Anchored in the Dnieper River: Egyptian sailors want to escape Russian-Ukrainian war

Zeinab El-Gendy , Tuesday 29 Mar 2022

A group of Egyptian sailors who have found themselves stuck in the heart of the Russian invasion of Ukraine for more than a month are seeking to return home as they fear on their lives.

Dnieper River
Smoke resulted from the fights in Kherson captured by Hamda Aionu on the deck of Rek Noble vessel in the Dnieper River (Photo : Hamda Aionu)

“We are a crew made of 20 members, only the captain is Lebanese, and head of marine engineers is Syrian while the rest are Egyptians,” Hamda Aionu, an Egyptian marine engineer and member of Rek Noble bulk cargo vessel told Ahram Online on Tuesday.

“We arrived at Kherson a couple of days before the Russian invasion and we have been stuck in front of the Kherson Port since then,” he said, adding “it has been so dangerous so far; the shelling and strikes continue till now.”

According to the VesselFinder website, the Rek Noble arrived in Kherson on 22 February from Misrata, Libya.

Two days later, Russia started its invasion, which would go on to have significant political, economic and social impacts on the world.

The vessel is currently anchored in the mouth of Dnieper River, where it has witness military operations, including shelling on the Ukrainian mainland.

“The food and drink are not enough for more than 10 [more] days,” Ainou told Ahram Online, describing how he and the rest of the crew are washing themselves in the Dnieper River to conserve their onboard water.

“We are worried, our families are worried and it is dangerous; the battles do not stop,” Aionu, who is originally from the city of Rosetta in the Behaira governorate, told Ahram Online.

In early March, news reports described how hundreds of sailors from around the globe were trapped in the Ukrainian ports on the Black Sea.

One Bangladeshi crew member on a bulk carrier was killed and others were injured with serious burns when a missile struck their cargo.

In mid-March, Panama announced three Panamanian-flags ships in the Black sea had been struck by Russian missiles since the start of the Russian invasion to Ukraine.

According to the Panama’s Maritime Authority, at least other 10 other Panamanian-flagged ships are still stuck in the black Sea as the Russian Navy forces are restricting ships from leaving the area.

Rek Noble is one of them.

Only a week ago, Ainou and the rest of the Egyptian sailors managed to get a hold of the Egyptian embassy in Kyiv for help.

Currently Hamda Ainou and the rest of the Egyptian members of the crew are hoping that on Wednesday they will be allowed to leave the vessel and enter Ukraine despite not having entry permits.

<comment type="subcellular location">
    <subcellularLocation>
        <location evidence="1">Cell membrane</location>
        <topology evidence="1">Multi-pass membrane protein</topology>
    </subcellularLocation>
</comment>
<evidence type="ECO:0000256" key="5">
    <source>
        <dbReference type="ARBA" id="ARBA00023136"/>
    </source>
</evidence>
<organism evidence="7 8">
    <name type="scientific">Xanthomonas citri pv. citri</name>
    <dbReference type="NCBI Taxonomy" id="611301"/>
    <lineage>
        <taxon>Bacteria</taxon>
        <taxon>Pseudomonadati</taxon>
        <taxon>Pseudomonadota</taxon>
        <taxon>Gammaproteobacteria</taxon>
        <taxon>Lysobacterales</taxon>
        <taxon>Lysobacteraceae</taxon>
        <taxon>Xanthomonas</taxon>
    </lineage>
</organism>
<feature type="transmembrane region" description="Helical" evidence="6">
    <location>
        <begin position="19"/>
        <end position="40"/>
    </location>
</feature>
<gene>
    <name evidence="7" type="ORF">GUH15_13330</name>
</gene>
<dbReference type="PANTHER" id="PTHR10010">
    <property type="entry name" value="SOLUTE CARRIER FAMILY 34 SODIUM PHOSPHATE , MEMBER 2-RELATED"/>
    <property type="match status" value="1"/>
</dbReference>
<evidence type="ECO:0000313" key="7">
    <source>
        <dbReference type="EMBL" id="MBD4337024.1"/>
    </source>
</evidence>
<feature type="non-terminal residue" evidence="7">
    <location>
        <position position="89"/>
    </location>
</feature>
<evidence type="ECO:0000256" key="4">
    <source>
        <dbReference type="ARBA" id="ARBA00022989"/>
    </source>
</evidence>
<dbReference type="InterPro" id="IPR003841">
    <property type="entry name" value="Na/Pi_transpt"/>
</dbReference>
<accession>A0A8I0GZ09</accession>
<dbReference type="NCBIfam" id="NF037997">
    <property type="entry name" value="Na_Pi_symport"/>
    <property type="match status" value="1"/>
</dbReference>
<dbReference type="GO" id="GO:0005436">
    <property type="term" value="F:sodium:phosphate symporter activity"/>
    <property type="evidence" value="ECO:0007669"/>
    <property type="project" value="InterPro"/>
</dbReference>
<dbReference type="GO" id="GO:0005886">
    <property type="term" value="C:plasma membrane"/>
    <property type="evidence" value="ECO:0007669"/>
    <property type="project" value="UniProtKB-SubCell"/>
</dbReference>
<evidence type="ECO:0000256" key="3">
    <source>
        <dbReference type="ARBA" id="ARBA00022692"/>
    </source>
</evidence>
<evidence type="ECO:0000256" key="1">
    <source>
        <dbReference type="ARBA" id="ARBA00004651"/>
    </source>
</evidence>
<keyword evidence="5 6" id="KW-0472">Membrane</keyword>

“The Lebanese captain and the Syrian marine engineer got their permits, and they are the [only] ones who can order us to leave the ship. If they have their permits then maybe we will be granted permits too,” he told Ahram Online, wondering at the same what they would do if they are not granted permits.

Another question facing the Egyptian crew is how they will leave Kherson and to get to safety once ashore. The Egyptian embassy has already managed to evacuate the Egyptians in Kherson.  

Ainou has told Ahram Online that the head of the Egyptian community in Ukraine Ali Farouk attempted to get permits for them but failed.

He also said the Egyptian embassy has been trying to get permits for the Egyptian sailors to go ashore.

The embassy expressed that it wished that it knew about the crew earlier as it could have been easier to evacuate them, according to Ainou.

Kherson, a city of 200,000 people, has already fallen under Russian control. Fighting between the two sides has continued, however, as Ukrainian forces launched a counterattack a couple of days ago to retake the city.

Earlier this week, the Egyptian foreign ministry and the Egyptian community announced the death of the first Egyptian citizen in the conflict due to the Russian shelling in the besieged city of Mariupol.

Egypt has been pushing forward with efforts to bring its nationals home from Ukraine. Prior to the Russian invasion, around 6,000 Egyptians lived in Ukraine, including 3,000 students studying at the country’s universities, especially in the field of medicine.

Over the past three weeks, scores of Egyptian expats have already crossed the borders into Romania, Hungary, Poland, and Slovakia. 

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